Dwelling in the Sukkah
1. [Leviticus 23:42] states: "You shall dwell in sukkos for seven
days." The word "dwell" should be understood in its most literal
sense: The Torah dictates that we shall dwell in a sukkah for seven days
as we dwell in our homes throughout the year. During this holiday, the
essential aspects of one's dwelling should be in the sukkah. [This implies]
that one should bring one's beautiful utensils and spreads into the sukkah,
and that one should eat, drink, study, relax, and sleep in the sukkah. If
one wants to converse with a friend, one should converse with him in the
sukkah. Similarly, if one prays alone, one should pray in the sukkah.
The basis for all the above is the verse [Leviticus 23:43]: "In order that
your [future] generations shall know that I caused the Children of Israel
to dwell in sukkos when I took them out of the land of Egypt." Therefore,
one must dwell in the sukkoh with the intent of doing so because the Holy
One, commanded us to dwell in the sukkoh to commemorate the exodus from Egypt.
There is a difference of opinion among the Sages [Sukkah 11b] regarding the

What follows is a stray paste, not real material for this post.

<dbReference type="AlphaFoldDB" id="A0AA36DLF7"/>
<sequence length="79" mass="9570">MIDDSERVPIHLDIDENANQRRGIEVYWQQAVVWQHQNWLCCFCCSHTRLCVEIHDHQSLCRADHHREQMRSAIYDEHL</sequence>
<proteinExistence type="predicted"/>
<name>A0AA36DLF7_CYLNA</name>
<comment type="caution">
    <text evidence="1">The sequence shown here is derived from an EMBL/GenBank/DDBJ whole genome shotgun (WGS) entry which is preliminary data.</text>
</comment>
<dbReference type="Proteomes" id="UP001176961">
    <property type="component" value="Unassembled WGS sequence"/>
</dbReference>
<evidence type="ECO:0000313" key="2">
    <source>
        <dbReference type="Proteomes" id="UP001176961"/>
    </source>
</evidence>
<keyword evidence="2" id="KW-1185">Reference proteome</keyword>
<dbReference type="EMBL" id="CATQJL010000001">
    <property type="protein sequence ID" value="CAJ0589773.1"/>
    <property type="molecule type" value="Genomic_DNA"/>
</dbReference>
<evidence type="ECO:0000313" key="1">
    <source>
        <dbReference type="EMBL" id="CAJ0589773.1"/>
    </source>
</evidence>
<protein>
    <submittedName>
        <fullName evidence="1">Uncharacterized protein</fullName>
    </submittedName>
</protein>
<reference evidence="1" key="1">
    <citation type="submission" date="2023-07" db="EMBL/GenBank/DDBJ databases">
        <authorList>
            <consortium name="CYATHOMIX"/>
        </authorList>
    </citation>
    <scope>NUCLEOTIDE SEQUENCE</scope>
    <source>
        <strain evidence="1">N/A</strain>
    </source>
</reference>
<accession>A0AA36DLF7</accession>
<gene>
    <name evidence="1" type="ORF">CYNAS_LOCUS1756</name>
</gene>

interpretation of the word "sukkos" mentioned in the above verse, "I caused
the Children of Israel to dwell in sukkos." Rabbi Eliezer says that they
refer to the "Clouds of Glory" ("Annanei Ha'kavod") with which the Holy
One, surrounded our ancestors in the desert, so that they should not be
disturbed by the heat and by the sun. Rabbi Akiva says that they refer to
actual booths which [the Jews] erected to protect themselves from the sun
in their encampments.
Although we left Egypt in the month of Nissan, we were not commanded to
erect sukkos at that time of year, because it is the beginning of the
summer, and since it is common for everyone to make a sukkah for shade [at
that time of the year], it would not be obvious that [the sukkah is being
constructed] as a mitzvah of the Creator. Therefore, He commanded us to
construct [the sukkoh] in the seventh month, at the beginning of the rainy
season, when it is common for a person to leave his sukkah and dwell in his
home. [Nevertheless, despite this,] we go out from our homes to dwell in
the sukkah. Thus, it will be obvious to all that we are fulfilling the
mitzvah of the King.
Halacha-Yomi, Copyright (c) 2003 Project Genesis, Inc.
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